(ii) the borrower is an individual (or a partnership or unincorporated association whose members include an individual) and either borrows no more than £25,000 or is not entering the loan agreement for business purposes.
If the platform does have to be regulated, it must submit an application to the FCA for authorisation and will not be able to lawfully carry on its business as a loan based crowdfunding platform until authorisation is granted.
Consequences of regulation
Loan-based platforms must maintain an amount of regulatory capital which is the higher of either £20,000 or a particular percentage of the total value of funds which are provided to borrowers.
The FCA requires that authorised firms submit reports regularly, providing certain information including prudential data, accounts, investor complaints and loans arranged over the previous quarter.
Client money rules
Loan-based platforms will have to comply with the FCA client money rules which set down a specific regime for the handling of client money by firms.
Conduct of business
In order to protect the consumer, the FCA will require the loan-based platform to comply with the conduct of business rules and certain provisions regarding customer complaints and compensation.
Administration of existing loans
A key requirement for regulated loan-based platforms is to have arrangements in place to ensure that, in the event that the platform ceases to carry out loan-based crowdfunding business, existing loan agreements will continue to be managed and administered. This is to ensure that neither the borrowers nor the lenders are unfairly disadvantaged by such an event.
Regulation of investment-based crowdfunding
Investment-based crowdfunding platforms are more widely regulated by the FCA than those which are loan-based. As such, the main criterion for regulation is that the platform makes arrangements where parties are (or would be) able to deal in securities through the platform. Therefore, if a potential investor is able to subscribe for shares in a company through the investment-based platform, that platform must be regulated.
Consequences of regulation
Investment-based platforms must also comply with certain reporting requirements, client money rules, regulatory capital requirements and conduct of business standards. However, the FCA also imposes strict rules regarding who the shares can be directly offered to. A “direct offer” means an explicit offer or invitation which specifies a manner of response.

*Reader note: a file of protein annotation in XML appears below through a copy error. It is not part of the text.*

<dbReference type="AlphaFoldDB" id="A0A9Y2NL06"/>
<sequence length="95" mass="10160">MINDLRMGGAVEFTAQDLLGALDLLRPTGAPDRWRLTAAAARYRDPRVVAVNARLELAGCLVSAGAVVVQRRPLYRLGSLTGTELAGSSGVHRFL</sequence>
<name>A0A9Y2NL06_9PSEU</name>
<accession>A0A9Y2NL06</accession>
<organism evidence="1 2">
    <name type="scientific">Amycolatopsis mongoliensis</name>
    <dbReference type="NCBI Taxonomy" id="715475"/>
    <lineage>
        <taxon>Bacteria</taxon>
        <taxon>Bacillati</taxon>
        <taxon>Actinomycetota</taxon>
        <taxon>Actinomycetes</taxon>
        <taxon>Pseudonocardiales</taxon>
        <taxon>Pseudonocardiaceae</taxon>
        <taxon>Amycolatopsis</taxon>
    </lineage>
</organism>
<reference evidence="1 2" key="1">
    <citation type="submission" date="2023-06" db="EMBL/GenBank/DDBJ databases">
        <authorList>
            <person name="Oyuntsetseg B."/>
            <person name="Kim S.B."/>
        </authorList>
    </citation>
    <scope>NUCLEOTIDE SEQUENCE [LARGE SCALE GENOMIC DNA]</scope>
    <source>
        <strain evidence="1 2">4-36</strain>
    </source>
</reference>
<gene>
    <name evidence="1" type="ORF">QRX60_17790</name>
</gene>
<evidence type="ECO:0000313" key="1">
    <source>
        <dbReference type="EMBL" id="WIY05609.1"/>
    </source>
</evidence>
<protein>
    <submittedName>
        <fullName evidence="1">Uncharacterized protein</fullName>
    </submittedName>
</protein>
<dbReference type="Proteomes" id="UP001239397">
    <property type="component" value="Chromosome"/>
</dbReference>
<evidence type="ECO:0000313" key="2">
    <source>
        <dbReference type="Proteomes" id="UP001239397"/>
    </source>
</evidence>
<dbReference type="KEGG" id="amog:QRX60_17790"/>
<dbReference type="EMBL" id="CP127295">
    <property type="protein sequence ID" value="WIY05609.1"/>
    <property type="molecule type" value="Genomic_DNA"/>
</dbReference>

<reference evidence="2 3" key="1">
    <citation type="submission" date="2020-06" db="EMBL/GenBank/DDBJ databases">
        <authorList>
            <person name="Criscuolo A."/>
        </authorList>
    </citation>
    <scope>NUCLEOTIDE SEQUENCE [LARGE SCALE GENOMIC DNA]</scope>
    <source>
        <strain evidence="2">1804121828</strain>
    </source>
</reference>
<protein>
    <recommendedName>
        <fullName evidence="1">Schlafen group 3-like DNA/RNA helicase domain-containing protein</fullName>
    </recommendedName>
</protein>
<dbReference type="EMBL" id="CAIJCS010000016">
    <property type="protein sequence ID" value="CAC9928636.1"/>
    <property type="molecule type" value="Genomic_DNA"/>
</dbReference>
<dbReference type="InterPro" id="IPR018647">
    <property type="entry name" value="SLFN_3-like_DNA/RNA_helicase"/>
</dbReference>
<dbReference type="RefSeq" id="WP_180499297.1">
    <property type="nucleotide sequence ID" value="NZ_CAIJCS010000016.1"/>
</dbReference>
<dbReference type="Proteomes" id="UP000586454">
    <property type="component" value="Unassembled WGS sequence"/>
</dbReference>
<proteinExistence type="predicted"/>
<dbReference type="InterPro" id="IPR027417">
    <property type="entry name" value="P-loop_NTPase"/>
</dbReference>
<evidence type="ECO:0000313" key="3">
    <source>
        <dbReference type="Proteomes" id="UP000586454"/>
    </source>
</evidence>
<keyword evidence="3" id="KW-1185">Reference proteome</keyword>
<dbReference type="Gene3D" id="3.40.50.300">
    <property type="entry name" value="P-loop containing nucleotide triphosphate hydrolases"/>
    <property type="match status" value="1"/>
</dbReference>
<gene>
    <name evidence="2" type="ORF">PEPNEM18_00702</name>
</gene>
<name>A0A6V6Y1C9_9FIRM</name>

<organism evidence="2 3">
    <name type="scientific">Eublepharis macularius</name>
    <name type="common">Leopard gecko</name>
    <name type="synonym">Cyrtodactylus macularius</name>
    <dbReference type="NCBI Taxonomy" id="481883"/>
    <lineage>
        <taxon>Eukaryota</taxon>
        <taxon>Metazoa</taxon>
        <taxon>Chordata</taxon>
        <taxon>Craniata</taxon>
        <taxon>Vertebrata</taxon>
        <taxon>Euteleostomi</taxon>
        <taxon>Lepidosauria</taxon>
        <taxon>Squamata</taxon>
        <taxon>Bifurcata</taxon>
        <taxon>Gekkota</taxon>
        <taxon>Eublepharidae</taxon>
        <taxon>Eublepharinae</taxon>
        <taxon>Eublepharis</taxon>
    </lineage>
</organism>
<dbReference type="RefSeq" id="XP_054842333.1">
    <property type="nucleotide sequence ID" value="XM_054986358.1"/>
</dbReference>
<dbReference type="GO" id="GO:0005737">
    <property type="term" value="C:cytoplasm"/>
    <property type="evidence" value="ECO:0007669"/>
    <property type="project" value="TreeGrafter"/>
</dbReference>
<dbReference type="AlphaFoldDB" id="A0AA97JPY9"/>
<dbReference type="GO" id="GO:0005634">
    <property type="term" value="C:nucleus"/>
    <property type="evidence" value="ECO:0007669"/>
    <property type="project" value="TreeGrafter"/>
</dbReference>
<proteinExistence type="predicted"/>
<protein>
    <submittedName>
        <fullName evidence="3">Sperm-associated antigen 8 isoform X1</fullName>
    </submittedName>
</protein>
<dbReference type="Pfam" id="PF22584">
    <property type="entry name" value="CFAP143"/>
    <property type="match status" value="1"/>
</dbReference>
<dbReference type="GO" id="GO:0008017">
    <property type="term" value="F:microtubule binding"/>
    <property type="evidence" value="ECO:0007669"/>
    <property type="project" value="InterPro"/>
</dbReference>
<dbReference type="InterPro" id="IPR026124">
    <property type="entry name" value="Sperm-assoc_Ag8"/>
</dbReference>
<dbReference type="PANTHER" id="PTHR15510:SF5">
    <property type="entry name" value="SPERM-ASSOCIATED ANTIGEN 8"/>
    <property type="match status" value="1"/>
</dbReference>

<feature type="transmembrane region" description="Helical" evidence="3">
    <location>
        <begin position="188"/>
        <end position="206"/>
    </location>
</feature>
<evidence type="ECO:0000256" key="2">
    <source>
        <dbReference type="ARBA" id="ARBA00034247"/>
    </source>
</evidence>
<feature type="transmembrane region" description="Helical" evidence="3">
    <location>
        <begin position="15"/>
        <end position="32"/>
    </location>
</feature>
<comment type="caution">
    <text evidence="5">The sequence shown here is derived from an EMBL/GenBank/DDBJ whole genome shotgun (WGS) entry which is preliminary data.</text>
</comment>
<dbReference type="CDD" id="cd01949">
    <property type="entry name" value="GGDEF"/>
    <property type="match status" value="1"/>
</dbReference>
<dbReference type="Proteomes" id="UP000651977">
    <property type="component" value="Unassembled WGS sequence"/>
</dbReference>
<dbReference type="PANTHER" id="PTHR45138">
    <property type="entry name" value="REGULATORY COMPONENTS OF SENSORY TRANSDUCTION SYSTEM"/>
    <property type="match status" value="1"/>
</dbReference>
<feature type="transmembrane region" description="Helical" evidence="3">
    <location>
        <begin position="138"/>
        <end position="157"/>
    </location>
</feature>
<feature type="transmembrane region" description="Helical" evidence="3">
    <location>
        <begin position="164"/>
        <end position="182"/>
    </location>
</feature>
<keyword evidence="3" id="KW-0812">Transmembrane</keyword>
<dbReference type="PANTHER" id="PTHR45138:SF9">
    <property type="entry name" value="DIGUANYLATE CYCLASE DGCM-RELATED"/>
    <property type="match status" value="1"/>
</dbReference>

Essentially, if the shares are difficult to price and are illiquid (generally this will be the case for small and medium-sized enterprises), the FCA provides that they may only be directly offered to the following types of investor:
- professional clients;
- retail clients who confirm that they will seek regulated investment advice or management services in relation to the investment that is promoted;
- retail clients who are venture capital or corporate finance contacts;
- retail clients who are certified sophisticated investors;
- retail clients who are certified high-net-worth investors; and
- retail clients who certify that they will not invest more than 10% of their “net investible assets” in unlisted equity and debt securities (ie, they certify that they will only invest a maximum of 10% of their assets other than those that affect their primary residence, pensions and life cover).
For the present time, crowdfunding continues to be ripe ground for small businesses seeking start-up finance. As such, participating in loan-based or investment-based crowdfunding will continue to be an inherently risky activity due to the unpredictable nature of start-up companies. No amount of regulation could entirely negate this risk. What the FCA’s regulatory regime aims to do is notify the consumer of these risks and ensure that where an individual does participate, the crowdfunding platform behaves in a way which the FCA deems to be appropriate.
Erin Vickers is a first-year trainee in the regulatory team at Cooley (UK) LLP.